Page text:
President Bush and Kenyan President Mwai Kibaki met at the White House Monday to discuss joint anti-terror efforts. Both countries have been the target of terrorist attacks by the al-Qaida network.
Kenya has been the scene of several deadly terrorist attacks in recent years, including two blamed on al-Qaida - last November's deadly car bombing of an Israeli-run hotel in Mombasa, as well as the 1998 terrorist bomb that destroyed the American embassy in Nairobi.
In welcoming President Kibaki to the White House, President Bush said both countries face the same challenge of fighting terrorism, and he called Kenya a vital ally in the on-going war against it.
"Kenyan security forces have disrupted terror operations, have arrested suspected terrorists," he said. "Earlier this year, I announced a $100 million counter-terrorism initiative to provide East Africa with training, equipment and assistance to strengthen the security of those nations in East Africa. Kenya is a key partner in this initiative, and its government clearly has the will to fight terror."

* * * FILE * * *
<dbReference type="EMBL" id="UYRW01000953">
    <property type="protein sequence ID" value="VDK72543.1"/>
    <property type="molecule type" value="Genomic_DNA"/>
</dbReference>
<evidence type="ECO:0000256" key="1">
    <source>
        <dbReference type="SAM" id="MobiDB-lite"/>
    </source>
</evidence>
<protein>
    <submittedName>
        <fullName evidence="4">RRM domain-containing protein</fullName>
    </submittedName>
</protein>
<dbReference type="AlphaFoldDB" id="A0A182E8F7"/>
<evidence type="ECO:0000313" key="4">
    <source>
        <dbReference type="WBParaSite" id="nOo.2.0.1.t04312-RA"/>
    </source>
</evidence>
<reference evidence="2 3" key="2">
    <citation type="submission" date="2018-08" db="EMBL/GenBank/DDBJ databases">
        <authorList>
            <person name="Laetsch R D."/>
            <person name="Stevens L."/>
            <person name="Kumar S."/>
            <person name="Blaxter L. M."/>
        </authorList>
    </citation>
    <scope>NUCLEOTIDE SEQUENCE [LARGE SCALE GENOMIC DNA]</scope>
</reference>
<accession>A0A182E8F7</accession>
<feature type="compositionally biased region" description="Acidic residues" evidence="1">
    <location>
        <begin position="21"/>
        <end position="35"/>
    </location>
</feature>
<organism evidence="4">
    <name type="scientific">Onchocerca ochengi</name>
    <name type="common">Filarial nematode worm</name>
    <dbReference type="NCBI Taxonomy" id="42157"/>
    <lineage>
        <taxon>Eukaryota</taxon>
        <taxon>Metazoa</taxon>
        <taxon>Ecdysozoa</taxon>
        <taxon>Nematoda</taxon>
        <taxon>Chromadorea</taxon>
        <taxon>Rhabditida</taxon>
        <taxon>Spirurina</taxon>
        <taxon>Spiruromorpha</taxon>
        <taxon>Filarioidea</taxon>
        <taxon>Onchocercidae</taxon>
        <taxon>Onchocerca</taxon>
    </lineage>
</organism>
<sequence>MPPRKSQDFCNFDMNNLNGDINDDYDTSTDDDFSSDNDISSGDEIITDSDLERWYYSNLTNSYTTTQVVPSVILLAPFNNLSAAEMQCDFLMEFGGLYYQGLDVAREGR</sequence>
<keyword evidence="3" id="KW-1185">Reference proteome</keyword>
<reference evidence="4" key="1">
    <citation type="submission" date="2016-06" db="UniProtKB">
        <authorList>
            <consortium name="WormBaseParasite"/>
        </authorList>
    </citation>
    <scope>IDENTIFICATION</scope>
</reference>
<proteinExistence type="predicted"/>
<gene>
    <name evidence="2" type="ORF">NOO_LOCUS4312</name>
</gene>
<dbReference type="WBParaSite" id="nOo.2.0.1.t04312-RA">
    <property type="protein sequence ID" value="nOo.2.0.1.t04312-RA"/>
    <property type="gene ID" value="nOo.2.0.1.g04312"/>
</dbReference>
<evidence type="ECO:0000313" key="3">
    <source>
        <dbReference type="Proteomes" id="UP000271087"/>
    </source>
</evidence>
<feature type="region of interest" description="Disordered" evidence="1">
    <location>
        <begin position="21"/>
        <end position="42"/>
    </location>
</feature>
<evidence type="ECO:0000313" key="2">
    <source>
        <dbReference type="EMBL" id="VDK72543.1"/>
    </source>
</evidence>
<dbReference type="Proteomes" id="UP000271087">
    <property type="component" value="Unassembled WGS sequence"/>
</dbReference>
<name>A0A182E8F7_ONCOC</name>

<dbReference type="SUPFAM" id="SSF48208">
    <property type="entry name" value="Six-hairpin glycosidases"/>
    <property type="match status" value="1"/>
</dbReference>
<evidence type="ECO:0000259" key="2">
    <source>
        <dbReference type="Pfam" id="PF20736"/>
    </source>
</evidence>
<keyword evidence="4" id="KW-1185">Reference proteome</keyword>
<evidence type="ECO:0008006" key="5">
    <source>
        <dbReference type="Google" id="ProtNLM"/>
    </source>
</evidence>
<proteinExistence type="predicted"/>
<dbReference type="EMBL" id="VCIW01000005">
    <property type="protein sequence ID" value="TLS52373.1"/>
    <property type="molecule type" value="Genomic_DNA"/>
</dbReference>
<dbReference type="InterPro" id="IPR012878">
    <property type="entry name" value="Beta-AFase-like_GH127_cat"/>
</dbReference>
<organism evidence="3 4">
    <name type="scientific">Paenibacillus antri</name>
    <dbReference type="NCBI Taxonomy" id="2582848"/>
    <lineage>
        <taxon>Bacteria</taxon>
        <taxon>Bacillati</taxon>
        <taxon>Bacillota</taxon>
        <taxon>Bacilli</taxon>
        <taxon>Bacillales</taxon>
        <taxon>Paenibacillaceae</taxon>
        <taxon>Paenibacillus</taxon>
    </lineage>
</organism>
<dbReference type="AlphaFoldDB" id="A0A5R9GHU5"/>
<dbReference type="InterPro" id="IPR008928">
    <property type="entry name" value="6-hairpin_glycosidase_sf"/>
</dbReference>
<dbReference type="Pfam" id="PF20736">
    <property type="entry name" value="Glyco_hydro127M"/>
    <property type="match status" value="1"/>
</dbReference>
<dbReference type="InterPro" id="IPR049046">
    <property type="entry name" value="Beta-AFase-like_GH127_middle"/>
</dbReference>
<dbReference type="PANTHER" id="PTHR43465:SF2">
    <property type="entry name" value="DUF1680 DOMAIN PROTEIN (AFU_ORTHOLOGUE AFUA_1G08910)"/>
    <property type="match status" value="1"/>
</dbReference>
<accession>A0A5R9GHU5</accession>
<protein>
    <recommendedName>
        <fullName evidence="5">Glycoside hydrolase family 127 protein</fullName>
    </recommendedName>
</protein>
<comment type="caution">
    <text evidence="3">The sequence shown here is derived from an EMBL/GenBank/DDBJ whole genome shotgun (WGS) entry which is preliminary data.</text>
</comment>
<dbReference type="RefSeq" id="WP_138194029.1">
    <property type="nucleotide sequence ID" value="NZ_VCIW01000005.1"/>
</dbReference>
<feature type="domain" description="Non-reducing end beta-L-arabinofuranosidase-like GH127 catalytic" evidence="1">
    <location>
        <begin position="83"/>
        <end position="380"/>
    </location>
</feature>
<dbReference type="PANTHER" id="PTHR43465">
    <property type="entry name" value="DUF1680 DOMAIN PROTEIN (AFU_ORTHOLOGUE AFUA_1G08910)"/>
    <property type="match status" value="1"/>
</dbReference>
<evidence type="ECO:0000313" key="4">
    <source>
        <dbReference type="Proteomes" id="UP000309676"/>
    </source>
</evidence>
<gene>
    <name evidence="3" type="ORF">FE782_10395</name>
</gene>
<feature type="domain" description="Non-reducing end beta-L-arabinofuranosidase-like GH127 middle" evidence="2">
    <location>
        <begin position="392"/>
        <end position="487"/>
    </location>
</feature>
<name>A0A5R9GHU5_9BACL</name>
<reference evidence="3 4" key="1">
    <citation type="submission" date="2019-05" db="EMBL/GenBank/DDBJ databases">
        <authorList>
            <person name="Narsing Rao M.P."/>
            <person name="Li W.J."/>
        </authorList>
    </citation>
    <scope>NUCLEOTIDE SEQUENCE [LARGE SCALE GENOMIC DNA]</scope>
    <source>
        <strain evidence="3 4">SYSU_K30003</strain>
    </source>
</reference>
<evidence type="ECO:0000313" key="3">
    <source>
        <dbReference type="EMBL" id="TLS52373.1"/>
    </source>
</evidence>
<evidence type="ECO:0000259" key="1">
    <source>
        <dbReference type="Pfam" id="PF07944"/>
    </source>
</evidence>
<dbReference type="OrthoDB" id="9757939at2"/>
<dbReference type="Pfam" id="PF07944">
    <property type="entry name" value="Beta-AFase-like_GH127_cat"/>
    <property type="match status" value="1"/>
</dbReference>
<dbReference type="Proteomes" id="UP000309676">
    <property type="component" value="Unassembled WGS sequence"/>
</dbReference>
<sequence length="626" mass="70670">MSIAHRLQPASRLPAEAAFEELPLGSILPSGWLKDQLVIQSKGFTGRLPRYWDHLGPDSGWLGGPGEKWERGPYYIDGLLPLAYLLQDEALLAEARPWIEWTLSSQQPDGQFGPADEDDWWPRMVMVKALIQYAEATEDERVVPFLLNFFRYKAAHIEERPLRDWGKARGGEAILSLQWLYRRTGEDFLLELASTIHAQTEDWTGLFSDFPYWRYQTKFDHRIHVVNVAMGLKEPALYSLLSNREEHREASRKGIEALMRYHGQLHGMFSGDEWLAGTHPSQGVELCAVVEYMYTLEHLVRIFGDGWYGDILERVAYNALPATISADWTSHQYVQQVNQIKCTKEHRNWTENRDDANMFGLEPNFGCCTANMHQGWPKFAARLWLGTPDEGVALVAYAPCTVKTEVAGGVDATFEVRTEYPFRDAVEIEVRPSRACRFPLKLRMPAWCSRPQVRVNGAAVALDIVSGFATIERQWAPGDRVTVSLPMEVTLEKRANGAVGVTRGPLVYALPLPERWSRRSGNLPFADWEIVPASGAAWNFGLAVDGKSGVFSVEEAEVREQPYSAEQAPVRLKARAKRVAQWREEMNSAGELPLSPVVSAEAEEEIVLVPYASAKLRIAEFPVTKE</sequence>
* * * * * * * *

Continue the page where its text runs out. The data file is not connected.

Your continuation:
At least five suspects have been charged in Kenya for involvement in last November's attack at that Mombasa hotel.
The State Department continues to urge Americans to avoid traveling to the East African nation because of the terrorist threat. The travel warning has hurt Kenya, which is heavily reliant on tourism for income.
Even so, at a joint news conference with Mr. Bush, Kenyan President Kibaki says Kenya stands with the United States in the fight against what he calls this global menace.
"Kenya, like the United States, has in the past suffered at the hands of terrorism," he said. "The attacks have strengthened our resolve to intensify and enhance our cooperation with the United States and the international community in the fight against terrorism. I have requested the U.S. government to support Kenya to strengthen its security as an essential element in the fight against terrorism."
The Kenyan president did not say how much money that security request would entail, or what form it would take.
This was the first formal state visit by an African leader during the Bush administration, and follows a visit President Bush made to Africa in July, part of what he calls a growing strategic partnership between both continents.